While the full court press propaganda express in Japan's media that 'Abenomics' is working may be flagging a little in the face of the recent 20% collapse in equity prices, there appears no limit to how low they will stoop. It is not the first time you girls have been used to promote the benefits of buying Japanese bonds (as we discussed here), but, as The Telegraph reports, a four-member band of 16-year-old Japanese girls will be raising (and lowering we suppose) the length of their skirts based on the Nikkei 255. The band - Machikado Keiki Japan, which roughly translates as "street corner economic conditions", debut single - Abeno Mix (seriously!) - has karaoke references to quantitative easing and construction bonds.
What comes after George Bush and George Bush Jr.? Must be George Bush the Third, only this time armed with a Nobel peace prize. Seriously, are they that stupid to think they can rerun the entire Iraq invasion scenario without changing anything? And is the US public really that dumb to let it slide? And how many Syrian citizens and US soldiers have to die in what is the most glaring instance in the past decade of a wag the dog-type distraction from on onslaught of domestic administration scandals?
“We appreciate the President’s finding that the Assad regime has used chemical weapons on several occasions. We also agree with the President that this fact must affect U.S. policy toward Syria. The President’s red line has been crossed. U.S. credibility is on the line. Now is not the time to merely take the next incremental step. Now is the time for more decisive actions.... We cannot afford to delay any longer. Assad is on the offensive with every weapon in his arsenal and with the complete support of his foreign allies. We must take more decisive actions now to turn the tide of the conflict in Syria.”
It's On: US "Finds" Chemical Weapon Use Against Syrian Rebels; Military Proposes Arming Rebels, No-Fly ZoneSubmitted by Tyler Durden on 06/13/2013 - 16:51
The "red-line" has been crossed. The New York Times is reporting that:
U.S. CONCLUDES SYRIA USED CHEMICAL WEAPONS AGAINST REBELS: NYT, and
NYT SAYS EUROPEAN OFFICIALS REACH SAME CONCLUSION ON SYRIA
MCCAIN SAYS U.S. TO PROVIDE WEAPONS TO SYRIAN REBELS
And alongside that finding, as part of (or justification for?) the arming of the Syrian rebels, the WSJ reports that the US Military is calling for a limited no-fly zone inside Syria. The seriousness of this escalation must be put in the context of a desperately-needed distraction for the current administration - which makes the decisions being made even more concerning in their potential for extremes.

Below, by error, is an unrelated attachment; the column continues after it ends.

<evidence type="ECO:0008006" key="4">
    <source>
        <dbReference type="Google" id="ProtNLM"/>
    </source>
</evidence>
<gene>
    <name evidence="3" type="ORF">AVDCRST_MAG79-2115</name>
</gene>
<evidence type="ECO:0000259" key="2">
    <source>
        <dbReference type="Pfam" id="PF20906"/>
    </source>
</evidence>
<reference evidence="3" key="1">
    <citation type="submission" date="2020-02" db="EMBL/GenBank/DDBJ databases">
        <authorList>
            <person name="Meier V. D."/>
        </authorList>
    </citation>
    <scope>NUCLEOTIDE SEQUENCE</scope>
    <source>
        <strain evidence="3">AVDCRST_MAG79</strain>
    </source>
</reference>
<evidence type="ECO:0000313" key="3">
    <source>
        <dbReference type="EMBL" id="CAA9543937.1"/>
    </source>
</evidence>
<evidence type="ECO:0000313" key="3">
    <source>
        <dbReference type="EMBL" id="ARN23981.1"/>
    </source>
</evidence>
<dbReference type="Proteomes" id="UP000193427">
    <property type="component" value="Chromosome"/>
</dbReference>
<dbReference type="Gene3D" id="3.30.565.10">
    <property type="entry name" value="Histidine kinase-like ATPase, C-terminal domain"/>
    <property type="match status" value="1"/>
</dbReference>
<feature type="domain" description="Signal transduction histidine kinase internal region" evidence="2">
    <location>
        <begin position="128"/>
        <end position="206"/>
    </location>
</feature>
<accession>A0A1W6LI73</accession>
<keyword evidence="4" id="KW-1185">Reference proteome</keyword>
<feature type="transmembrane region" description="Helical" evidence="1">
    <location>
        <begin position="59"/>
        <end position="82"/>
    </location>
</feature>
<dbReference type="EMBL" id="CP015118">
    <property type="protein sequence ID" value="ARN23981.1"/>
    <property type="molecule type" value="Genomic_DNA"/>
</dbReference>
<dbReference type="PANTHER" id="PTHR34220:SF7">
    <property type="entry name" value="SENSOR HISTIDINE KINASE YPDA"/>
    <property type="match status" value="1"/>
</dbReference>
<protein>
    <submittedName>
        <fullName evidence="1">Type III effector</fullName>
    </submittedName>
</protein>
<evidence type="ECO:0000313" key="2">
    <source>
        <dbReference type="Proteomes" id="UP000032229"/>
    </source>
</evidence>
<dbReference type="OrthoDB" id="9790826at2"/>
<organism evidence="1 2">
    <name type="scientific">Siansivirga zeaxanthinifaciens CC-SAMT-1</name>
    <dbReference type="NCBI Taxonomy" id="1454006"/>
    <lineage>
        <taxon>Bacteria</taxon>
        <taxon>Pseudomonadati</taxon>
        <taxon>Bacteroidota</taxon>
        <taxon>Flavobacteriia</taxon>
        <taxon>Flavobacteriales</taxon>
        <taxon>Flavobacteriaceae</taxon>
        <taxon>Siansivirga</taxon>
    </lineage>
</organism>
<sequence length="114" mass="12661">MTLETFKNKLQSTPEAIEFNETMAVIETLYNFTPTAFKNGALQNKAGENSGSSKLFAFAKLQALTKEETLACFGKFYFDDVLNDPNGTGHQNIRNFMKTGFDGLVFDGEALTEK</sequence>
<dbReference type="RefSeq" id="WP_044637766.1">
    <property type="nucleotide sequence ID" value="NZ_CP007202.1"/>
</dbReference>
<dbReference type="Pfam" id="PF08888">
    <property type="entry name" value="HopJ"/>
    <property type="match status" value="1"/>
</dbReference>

In an almost perfect mirror-image of last week the dump in stocks into Thursday was caught and ramped back to new highs. Today is the best day for the S&P 500 futures market since the first day of the year. Volume was well below average which is exemplified by the fact that the VWAP (or market balance point for the day) closed down 4 points despite ES up over 20. The bounce was already on a roll before Hilsenrath sparked some last minute momentum surges above yesterday's highs.
The last time Hilsenrath tried to be relevant, back on May 22, he essentially said to ignore anyone who tried to time the Taper (but don't call it a Taper) when he said: "when the Fed shuts off bond buying, it won’t be abrupt and it won’t be predictable." So just to make sure market expectations of tapering are actually very predictable, if at least on the short end, moments ago Hilsenrath once again hit the tape with the following: "Fed Likely to Push Back on Market Expectations of Rate Increase: Federal Reserve officials have been trying to convince investors for weeks not to overreact when the central bank starts pulling back on its $85 billion-per-month bond-buying program. An adjustment in the program won’t mean that it will end all at once, officials say, and even more importantly it won’t mean that the Fed is anywhere near raising short-term interest rates. Investors aren’t listening." So here comes the Hilsenrally to save the day by making investors listen, even if not so much for the benefit of stocks this time, as for bonds, which little by little are starting to lose it.
With the JPY trading through 93 at one point overnight, Nikkei September futures traded through our stop of 12,700. Although futures are now trading back above our stop, testament to the enormous volatility in the market there, on the basis of the Tokyo close, we were stopped out with a potential loss of 6.16 percent. Japanese markets continue to roll back gains and unwind inflation expectations, moves that we now think are excessive given the firm commitment to ease. But with the June BOJ meeting now past, it is somewhat less clear what will shift sentiment in the near term.